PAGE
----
by June 26, 2013on
To my mind vim is probably the best editor for programming and text editing. However there are various helpful settings that are not set by most distribution’s default installations you may want to know to get the most out of your vim editing experience. Moreover there are a bunch of vim scripts that should not miss in your vim runtime files.
The following settings are not meant to be a fully functional or useful vim configuration but more of a collection of snippets you could consider adding to your own
.vimrc. In my opinion you should not blindly copy other people’s vim configuration files without understanding every single setting itself anyway.
However you can find a copy of my
.vimrc on github for reference or inspiration.
The most important non-default setting is called
hidden which enables you to switch between buffers without having to save in between. This is very important in order to understand vim’s concept of buffers and tabs which may appear somewhat different compared to other popular text editors. See
:h buffers and
:h tabpage for further information.
" disable VI compatibility set nocompatible " enable buffer switching without having to save set hidden " allow backspace in insert mode set backspace=indent,eol,start " always activate automatic indentation set autoindent
" display statusline even if there is only one window set laststatus=2 " visually break lines set wrap " display line numbers set number " line numbers as narrow as possible set numberwidth=1
" turn on highlight search set hlsearch " ignore case in search when no uppercase search set incsearch set ignorecase set smartcase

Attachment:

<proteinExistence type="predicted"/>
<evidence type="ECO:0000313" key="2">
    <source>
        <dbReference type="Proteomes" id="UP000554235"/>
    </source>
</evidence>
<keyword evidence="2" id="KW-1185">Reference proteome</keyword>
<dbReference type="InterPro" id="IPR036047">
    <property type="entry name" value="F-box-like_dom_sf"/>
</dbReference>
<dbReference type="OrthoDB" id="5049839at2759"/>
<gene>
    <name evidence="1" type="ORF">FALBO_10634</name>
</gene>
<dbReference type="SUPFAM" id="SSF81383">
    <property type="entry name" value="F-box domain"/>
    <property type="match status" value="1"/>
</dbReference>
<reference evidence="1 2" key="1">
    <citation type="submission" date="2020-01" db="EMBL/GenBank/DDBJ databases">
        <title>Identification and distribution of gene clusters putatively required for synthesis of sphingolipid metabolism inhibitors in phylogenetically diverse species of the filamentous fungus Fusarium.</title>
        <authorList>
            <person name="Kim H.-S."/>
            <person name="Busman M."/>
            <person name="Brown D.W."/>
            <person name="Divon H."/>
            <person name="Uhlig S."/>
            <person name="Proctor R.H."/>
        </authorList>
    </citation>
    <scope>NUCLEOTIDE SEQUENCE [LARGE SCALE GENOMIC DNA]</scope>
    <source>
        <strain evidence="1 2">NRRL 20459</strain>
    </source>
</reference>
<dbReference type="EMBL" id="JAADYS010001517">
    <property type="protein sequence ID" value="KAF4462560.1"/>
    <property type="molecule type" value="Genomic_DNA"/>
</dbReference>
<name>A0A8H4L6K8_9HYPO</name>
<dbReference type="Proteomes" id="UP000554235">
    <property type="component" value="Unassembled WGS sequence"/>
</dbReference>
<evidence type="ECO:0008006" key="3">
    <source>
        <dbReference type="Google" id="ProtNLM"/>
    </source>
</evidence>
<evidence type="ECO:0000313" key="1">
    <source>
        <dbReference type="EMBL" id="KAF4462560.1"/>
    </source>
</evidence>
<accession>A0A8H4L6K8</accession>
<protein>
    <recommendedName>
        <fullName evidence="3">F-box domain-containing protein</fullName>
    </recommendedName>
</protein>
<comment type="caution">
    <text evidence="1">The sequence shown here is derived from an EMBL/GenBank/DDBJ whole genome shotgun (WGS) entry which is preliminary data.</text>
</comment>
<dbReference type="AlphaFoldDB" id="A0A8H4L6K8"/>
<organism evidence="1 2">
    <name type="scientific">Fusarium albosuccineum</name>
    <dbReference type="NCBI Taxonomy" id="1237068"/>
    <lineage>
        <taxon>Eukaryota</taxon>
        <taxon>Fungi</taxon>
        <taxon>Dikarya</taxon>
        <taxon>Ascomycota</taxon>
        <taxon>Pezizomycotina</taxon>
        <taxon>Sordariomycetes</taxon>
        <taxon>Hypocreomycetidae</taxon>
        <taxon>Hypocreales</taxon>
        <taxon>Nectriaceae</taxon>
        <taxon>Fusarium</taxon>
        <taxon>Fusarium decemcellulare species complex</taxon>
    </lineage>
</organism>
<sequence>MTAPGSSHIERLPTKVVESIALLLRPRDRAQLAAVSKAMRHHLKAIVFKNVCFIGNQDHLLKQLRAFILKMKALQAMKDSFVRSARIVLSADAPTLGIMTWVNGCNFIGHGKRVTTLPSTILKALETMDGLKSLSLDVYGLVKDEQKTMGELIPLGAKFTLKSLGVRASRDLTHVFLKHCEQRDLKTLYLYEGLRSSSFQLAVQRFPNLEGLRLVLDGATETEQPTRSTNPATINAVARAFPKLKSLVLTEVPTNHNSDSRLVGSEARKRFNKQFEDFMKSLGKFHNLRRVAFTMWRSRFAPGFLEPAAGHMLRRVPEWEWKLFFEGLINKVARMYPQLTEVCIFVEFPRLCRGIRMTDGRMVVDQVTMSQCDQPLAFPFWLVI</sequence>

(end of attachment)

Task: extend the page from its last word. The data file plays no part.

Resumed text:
Starting from a basic set of options you can incrementally improve or extend your vim configuration by exploring vim’s options. For one you can get help for every setting by invoking
:h :<optionname>. Moreover you can get a complete list of available options via
Find a few very basic key mappings you may find useful as well:
" redraw screen and remove search highlights nnoremap <silent> <C-l> :noh<CR><C-l> " yank to end of line nnoremap Y y$ " use Q for formatting noremap Q gq " easier navigation on wrapped lines nnoremap j gj nnoremap k gk
You may find a few of my favourite plugins below:
pathogen: This plugin by Tim Pope is the undisputed must-have plugin for managing your vim runtime path and therefore your plugins. With pathogen you then can easily manage your plugins i.e. using git submodules.
syntastic: Live syntax checking at its best - I am fully objective here although I am contributing to this amazing plugin :-)
Command-T: Fast and intuitive file searching plugin written by Wincent Colaiuta (requires ruby enabled vim)
Just to name a few other great plugins you may want to check out: FSwitch, Tagbar, NerdCommenter, NerdTree …